On Saturday, Jan. 4, I had the honor and privilege of attending the press conference Lenore Yarger held in Chapel Hill as she prepared to travel to Iraq in an effort to put a humanitarian face on the people of that country.
The press conference and prayer service that followed were powerful and moving, a true message of peace. It inspired in me a hope that maybe we can work together and prevent an invasion of Iraq.
On my way home, I stopped in at the N.C. State Fairgrounds to take in the antiques show. I was still wearing my "Peace is Patriotic" T-shirt and a "No War with Iraq" sticker. One of the vendors thanked me for my obvious commitment to the anti-war effort.
Another vendor, however, approached me saying we should go to war with Iraq. When I asked why he felt that way, we looked at me with steely eyes and replied, "Everyone who wears a towel on their heads needs to be annihilated." I was shocked. I asked him if he was a Christian, and he replied that he was "loosely affiliated" with Christianity, an understatement to be sure. I told him I would pray to God for mercy on his soul.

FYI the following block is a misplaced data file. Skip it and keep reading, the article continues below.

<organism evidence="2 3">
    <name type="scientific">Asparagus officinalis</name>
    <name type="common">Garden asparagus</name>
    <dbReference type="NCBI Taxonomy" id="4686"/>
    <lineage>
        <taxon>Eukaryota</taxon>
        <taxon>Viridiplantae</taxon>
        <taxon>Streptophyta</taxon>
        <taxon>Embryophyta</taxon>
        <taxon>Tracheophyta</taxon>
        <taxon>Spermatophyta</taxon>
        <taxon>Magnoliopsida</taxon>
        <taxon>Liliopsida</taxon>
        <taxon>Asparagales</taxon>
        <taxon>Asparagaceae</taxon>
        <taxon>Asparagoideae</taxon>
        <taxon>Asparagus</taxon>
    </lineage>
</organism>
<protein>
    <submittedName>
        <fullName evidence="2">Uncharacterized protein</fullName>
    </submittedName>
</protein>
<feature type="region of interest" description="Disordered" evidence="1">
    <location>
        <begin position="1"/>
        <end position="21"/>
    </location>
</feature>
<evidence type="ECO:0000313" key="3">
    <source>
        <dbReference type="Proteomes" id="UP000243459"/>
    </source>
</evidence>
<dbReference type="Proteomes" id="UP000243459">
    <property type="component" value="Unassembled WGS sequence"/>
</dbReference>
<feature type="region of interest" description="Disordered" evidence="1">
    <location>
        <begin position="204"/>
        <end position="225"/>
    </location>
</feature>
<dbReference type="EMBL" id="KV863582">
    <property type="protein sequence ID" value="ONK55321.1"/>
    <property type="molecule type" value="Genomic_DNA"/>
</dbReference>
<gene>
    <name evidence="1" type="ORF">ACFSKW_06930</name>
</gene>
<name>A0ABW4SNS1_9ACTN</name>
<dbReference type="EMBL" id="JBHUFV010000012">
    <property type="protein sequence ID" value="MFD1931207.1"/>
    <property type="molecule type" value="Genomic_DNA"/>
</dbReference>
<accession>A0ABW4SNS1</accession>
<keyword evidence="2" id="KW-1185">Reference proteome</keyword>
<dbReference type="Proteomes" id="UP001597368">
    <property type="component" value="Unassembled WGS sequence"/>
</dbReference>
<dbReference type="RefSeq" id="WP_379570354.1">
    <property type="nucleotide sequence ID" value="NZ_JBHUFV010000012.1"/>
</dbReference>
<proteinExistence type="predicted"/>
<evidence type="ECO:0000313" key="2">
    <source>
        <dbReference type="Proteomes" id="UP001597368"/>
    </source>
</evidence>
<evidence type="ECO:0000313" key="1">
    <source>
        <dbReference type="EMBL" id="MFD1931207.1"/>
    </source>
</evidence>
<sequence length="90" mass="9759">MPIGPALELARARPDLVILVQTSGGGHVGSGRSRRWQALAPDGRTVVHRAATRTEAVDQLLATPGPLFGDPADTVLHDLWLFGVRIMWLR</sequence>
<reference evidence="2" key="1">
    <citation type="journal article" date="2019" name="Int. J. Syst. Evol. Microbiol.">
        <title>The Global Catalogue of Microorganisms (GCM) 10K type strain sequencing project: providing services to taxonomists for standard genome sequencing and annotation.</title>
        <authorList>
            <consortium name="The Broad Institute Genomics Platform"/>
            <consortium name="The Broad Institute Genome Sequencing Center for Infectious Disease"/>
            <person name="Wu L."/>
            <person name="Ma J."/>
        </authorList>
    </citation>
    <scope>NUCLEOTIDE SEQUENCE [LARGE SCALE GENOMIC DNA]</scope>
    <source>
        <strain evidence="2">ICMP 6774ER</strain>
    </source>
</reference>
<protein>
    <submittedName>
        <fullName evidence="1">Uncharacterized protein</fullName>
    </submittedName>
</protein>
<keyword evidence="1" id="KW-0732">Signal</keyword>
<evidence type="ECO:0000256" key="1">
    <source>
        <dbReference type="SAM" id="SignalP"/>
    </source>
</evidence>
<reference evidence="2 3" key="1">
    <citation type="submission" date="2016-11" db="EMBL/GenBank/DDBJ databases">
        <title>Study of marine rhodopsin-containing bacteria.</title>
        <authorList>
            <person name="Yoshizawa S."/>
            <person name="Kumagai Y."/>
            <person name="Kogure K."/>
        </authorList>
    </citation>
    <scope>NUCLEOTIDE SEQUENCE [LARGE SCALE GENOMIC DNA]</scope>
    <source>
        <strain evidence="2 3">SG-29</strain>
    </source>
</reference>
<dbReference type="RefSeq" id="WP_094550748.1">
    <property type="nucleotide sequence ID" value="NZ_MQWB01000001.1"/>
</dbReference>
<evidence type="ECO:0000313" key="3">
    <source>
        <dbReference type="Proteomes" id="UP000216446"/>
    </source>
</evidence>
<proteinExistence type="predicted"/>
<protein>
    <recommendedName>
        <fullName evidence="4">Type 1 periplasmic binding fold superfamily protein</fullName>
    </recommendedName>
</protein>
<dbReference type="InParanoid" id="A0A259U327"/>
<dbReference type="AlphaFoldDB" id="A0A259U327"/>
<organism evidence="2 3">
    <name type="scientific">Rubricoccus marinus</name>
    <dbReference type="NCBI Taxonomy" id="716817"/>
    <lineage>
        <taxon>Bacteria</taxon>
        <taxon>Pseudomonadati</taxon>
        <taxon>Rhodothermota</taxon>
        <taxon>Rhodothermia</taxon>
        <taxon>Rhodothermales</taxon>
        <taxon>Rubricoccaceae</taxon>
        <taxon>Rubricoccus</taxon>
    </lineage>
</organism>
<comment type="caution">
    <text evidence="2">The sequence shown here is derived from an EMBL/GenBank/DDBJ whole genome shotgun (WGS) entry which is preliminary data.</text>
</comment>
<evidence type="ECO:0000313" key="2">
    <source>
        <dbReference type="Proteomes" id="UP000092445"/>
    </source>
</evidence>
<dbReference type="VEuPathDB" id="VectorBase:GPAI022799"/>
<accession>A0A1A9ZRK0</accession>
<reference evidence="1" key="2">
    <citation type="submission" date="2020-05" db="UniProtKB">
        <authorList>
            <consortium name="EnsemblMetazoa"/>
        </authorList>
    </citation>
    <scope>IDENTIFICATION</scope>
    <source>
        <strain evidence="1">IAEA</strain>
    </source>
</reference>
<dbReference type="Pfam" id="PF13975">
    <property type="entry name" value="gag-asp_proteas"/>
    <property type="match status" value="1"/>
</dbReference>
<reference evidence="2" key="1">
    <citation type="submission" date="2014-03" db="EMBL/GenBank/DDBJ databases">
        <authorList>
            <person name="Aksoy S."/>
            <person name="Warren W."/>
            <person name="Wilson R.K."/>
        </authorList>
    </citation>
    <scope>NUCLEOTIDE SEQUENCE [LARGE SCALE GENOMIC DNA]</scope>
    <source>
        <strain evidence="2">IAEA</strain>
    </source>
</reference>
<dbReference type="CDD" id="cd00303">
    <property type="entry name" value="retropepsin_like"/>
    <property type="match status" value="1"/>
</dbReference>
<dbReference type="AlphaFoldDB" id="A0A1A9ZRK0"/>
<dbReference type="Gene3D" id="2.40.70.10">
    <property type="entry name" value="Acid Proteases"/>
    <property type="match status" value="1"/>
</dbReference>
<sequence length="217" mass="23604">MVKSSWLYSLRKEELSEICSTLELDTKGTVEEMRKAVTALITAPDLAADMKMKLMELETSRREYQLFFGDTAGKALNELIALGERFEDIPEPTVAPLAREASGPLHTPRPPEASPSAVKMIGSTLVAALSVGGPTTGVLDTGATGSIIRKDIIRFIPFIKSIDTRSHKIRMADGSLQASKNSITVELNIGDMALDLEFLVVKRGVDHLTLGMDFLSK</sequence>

I am not afraid of Saddam Hussein or the Iraqi people. I am afraid of people like the bigoted, hateful, small-minded vendor. I am terrified of Mr. Bush and his plans to engage this country in multiple-front wars--holy wars that feed racism, hate and terrorism.
Heather Griswold, Apex
This veteran arts commentator has learned never to question a critic's right to state his (or her) opinions, so I won't dispute Byron Woods' views in "2002: A Year in the Narrows" [Jan. 1], but your readers should know that there is at least one source of comprehensive theater coverage not mentioned therein--Classical Voice of North Carolina, (CVNC) a 501c3 organization, online at www.cvnc.org.
Since Sept. 25, CVNC has included a theater column in its classical music Web site covering Central North Carolina and beyond. The site continues to provide extensive coverage of classical music--one of the "live arts" Woods addresses--and offers the most comprehensive concert calendars available anywhere in our state and, from time to time, reviews of dance programs, too.
CVNC has run over 500 reviews, news items and features since Independence Day, 2001. We invite Independent readers who may be seeking serious coverage of classical music and opera and dance--and theater, too--to visit our site and to support the efforts of our 16 experienced critics who are striving to make a difference in our community. Our latest monthly stats (c.5,800 visits/c.71,800 hits) demonstrate appreciation for our nonprofit approach to providing reviews and calendar services to audiences hungry for information and analysis about the arts which they already love or are just discovering.
John Lambert, Contributing Writer, CVNC, Raleigh
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